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IRS Letter 226J: The Million-Dollar Letter (And How To Respond)

The IRS has recently started sending employers “Letter 226J,” which is a proposed assessment of Employer Shared Responsibility Payments (ESRPs) under the Affordable Care Act. The IRS sends Letter 226J if it determines that one or more full-time employees of an “applicable large employer” (that is, an employer with 50 or more full-time equivalent employees) enrolled in health coverage on a government exchange and received a premium tax credit. The letter will include a listing of the employee(s) who received the premium tax credits and how those employees were classified on the employer’s Affordable Care Act reporting Forms 1094-C and 1095-C.

Many employers will be shocked to receive Letter 226J, either because they thought they complied with the Affordable Care Act’s employer mandate, or because they thought their liability would be much lower. However, although the proposed amount can be shocking (for the 2015 tax year, up to $2,000 times your total number of employees, minus 30), remember that Letter 226J is not an actual assessment of liability, just a proposed assessment of liability. This letter is the employer’s official notification that a full-time employee received a premium tax credit and that the IRS believes the employer may owe a payment. However, employers may respond to the letter disagreeing with all or part of the proposed amount, and in many cases, there will be a good reason to disagree with this proposed assessment.

This is because the proposed amount is based solely on the number of employees who received a premium tax credit for coverage purchased on an exchange. Remember, employees are eligible for the premium tax credit on an exchange only if they don’t receive an offer of minimum essential coverage from their employer that is affordable and provides minimum value. But the IRS doesn’t investigate whether an employer actually offered coverage to its employees before sending Letter 226J, so even if an employer made an offer of coverage, and correctly completed Form 1094-C or 1095-C disclosing that offer of coverage, it may still receive Letter 226J with a proposed penalty if an employee incorrectly stated that they were eligible for the premium tax credit.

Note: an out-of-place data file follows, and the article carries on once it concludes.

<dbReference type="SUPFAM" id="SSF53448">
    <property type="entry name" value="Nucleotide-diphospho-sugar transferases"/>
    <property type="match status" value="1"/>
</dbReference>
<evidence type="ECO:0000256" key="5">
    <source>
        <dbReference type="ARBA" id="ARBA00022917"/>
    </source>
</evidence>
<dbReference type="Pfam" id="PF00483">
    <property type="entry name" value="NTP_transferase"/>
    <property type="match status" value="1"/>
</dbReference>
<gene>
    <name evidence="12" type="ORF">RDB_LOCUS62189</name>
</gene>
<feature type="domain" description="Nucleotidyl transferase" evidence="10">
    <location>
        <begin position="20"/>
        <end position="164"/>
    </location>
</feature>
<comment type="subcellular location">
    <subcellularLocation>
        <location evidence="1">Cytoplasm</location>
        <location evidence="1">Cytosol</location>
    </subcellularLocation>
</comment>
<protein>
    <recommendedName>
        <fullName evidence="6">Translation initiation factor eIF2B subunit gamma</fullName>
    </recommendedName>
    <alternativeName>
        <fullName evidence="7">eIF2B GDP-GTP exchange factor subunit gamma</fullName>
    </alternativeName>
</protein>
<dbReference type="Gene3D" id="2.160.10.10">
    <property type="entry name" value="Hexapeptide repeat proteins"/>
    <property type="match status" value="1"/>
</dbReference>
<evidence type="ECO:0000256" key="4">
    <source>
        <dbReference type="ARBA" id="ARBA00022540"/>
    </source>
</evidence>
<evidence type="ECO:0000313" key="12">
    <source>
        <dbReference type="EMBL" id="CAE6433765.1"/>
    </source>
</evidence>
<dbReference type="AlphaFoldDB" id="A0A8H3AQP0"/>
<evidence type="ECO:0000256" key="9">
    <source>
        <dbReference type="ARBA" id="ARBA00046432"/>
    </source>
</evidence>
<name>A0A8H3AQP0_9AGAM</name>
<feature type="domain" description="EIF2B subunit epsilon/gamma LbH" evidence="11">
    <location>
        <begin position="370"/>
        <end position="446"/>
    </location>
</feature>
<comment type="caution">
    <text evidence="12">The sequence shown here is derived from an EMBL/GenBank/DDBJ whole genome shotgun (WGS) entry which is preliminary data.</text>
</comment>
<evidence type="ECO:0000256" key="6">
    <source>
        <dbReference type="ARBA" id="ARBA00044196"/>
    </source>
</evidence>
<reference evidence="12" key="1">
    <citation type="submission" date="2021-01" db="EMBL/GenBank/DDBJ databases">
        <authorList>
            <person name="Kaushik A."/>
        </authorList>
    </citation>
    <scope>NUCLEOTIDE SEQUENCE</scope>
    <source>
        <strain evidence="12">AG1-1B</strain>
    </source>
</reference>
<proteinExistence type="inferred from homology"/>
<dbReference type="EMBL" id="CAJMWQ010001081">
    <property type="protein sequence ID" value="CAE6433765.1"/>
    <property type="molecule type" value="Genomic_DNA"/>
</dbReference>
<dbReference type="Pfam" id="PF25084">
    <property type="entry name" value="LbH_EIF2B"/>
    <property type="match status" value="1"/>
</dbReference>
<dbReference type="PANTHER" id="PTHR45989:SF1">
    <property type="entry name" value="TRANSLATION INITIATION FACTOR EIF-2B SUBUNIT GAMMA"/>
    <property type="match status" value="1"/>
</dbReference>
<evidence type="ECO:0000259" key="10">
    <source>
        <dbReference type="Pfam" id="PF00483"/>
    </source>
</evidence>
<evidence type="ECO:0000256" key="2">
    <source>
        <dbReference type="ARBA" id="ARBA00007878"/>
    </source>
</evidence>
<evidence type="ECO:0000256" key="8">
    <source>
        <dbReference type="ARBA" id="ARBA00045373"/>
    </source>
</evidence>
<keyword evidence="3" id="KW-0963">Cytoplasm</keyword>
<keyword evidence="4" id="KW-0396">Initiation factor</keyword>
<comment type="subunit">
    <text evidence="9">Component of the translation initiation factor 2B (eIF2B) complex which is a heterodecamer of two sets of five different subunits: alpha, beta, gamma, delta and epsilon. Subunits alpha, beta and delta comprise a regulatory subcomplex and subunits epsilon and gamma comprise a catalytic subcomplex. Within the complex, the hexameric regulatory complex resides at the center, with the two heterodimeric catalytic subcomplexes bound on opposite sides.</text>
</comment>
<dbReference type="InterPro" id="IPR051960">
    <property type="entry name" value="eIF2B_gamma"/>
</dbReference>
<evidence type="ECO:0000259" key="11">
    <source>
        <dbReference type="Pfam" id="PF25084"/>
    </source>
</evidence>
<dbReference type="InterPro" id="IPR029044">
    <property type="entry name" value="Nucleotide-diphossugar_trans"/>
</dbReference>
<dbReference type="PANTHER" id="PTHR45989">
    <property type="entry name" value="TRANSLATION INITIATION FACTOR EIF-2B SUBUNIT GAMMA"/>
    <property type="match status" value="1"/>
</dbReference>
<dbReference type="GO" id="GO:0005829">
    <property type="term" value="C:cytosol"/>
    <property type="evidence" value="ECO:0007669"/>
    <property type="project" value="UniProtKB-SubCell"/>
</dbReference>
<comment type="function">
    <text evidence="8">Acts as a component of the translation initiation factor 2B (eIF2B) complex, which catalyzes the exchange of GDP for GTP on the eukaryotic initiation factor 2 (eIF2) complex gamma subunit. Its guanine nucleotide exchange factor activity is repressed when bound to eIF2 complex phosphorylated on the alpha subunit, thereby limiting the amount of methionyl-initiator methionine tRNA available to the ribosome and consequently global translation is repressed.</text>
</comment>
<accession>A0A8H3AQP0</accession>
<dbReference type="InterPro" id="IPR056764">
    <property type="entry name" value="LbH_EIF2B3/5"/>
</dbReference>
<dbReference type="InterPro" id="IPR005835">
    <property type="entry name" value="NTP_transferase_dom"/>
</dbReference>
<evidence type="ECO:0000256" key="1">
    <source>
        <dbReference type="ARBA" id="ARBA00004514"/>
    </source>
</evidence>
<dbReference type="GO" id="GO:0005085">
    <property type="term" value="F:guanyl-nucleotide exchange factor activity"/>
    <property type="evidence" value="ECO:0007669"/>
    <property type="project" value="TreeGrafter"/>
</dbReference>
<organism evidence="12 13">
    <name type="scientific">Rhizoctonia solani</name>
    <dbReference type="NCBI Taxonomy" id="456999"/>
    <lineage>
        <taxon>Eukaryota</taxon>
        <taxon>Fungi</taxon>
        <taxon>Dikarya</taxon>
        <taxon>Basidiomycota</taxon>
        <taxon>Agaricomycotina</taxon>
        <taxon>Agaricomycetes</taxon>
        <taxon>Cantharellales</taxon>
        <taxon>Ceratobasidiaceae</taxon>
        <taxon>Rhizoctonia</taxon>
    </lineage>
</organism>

Therefore, it’s important to respond appropriately to Letter 226J. The response date is listed on the first page of the letter, which is 30 days from the date of the letter (not from the date you receive it). If you don’t respond within the 30 day timeframe, the IRS will assess the proposed amount and will issue a notice and demand for payment. And once the IRS demands payment, interest begins to accrue and will continue to accrue until the entire balance is paid.

© 2020 Varnum LLPNational Law Review, Volume VII, Number 352


About this Author

John Arendshorst, Varnum Law Firm, Grand Rapids, Employee Benefits Attorney

John is a member of the firm’s Employee Benefits Team. He counsels employee benefit plan sponsors with respect to compliance with ERISA and IRS requirements for 401(k) plans, ESOPs and other defined contribution plans, defined benefit plans, and deferred compensation arrangements. John also advises clients on employee benefits issues in the context of corporate transactions, including qualified plan compliance issues, change-in-control agreements, continuation of health coverage, and golden parachute payments under Section 280G. John is experienced in negotiating and...